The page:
Pacific island nations explore desalination

Papua New Guinea is among a number of Pacific island nations that are eyeing new Japanese technology that can desalinate seawater for drinking and produce electricity by exploiting the difference in temperatures between the surface of the sea and ocean depth.

Papua New Guinea is among a number of Pacific island nations that are eyeing new Japanese technology that can desalinate seawater for drinking and produce electricity by exploiting the difference in temperatures between the surface of the sea and ocean depth.

The Republic of Palau in western Pacific is working with Saga University in southern Japan to construct a system that can produce enough drinking water for its 20,000 residents. The university plans to build an experimental power plant off the coast of Palau that brings up cold seawater from deep sea to an evaporator chamber near the ocean surface.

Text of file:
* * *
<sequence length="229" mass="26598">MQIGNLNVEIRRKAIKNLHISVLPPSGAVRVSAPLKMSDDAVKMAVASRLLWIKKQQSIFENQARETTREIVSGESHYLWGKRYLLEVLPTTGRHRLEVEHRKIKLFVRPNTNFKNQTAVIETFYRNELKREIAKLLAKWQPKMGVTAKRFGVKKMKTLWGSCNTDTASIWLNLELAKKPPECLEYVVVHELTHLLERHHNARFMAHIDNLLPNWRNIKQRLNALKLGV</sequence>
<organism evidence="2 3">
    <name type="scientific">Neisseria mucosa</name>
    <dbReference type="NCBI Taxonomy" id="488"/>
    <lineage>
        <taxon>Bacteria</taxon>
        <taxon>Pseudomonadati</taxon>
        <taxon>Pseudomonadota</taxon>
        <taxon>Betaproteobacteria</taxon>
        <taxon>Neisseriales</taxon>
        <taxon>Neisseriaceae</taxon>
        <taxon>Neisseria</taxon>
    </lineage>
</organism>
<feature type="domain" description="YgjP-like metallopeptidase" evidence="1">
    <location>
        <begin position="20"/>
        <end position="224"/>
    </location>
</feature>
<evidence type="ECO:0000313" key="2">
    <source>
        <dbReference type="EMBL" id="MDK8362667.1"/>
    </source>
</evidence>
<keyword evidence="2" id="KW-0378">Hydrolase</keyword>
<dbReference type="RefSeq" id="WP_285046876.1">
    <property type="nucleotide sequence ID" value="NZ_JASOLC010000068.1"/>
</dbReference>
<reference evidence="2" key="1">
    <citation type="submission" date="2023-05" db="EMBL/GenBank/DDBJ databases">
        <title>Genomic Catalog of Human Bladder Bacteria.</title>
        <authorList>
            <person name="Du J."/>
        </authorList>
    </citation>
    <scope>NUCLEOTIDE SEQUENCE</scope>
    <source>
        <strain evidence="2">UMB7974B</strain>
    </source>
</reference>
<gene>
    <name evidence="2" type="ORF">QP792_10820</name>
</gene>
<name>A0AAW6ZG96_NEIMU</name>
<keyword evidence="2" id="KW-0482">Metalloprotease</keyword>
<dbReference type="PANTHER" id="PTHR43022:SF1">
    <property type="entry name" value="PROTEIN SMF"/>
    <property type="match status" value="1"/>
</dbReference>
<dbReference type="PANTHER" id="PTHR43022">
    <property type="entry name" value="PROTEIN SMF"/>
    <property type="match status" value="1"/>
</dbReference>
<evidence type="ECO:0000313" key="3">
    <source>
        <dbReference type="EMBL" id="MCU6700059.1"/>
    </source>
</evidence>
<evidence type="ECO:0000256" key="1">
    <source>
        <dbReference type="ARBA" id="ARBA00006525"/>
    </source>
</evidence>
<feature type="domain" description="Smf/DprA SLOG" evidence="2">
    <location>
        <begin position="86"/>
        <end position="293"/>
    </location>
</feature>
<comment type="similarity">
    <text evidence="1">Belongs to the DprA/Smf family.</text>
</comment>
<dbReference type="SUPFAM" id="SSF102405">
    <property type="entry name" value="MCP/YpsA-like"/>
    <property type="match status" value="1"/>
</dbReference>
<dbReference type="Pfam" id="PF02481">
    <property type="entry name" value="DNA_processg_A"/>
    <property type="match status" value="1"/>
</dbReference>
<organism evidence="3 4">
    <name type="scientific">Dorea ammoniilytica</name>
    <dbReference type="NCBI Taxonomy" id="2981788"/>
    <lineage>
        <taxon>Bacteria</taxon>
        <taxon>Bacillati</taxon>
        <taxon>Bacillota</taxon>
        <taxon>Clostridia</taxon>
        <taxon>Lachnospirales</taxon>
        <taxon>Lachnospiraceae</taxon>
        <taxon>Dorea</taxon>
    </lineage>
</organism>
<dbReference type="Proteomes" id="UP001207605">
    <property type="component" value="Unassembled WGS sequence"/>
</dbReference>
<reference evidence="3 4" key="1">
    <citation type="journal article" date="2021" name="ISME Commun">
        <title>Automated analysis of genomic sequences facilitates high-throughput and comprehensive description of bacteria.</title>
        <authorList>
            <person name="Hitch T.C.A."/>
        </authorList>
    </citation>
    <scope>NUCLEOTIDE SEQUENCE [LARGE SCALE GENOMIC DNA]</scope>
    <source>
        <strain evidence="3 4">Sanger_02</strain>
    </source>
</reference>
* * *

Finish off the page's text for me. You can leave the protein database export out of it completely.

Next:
As the water is heated up by the surrounding warm surface water it releases ammonia gas that drives the system's power generator, said Yasuyuki Ikegami, deputy director of the Institute of Ocean Energy at Saga University. Meanwhile, the heated water would be transferred to a separate low-pressure chamber where it boils at a lower temperature, producing steam, which would be condensed and collected as fresh water for human consumption, leaving salt crystals behind.

Papua New Guinea Deputy Prime Minister Dr. Alan Marat also expressed his interest in the system.

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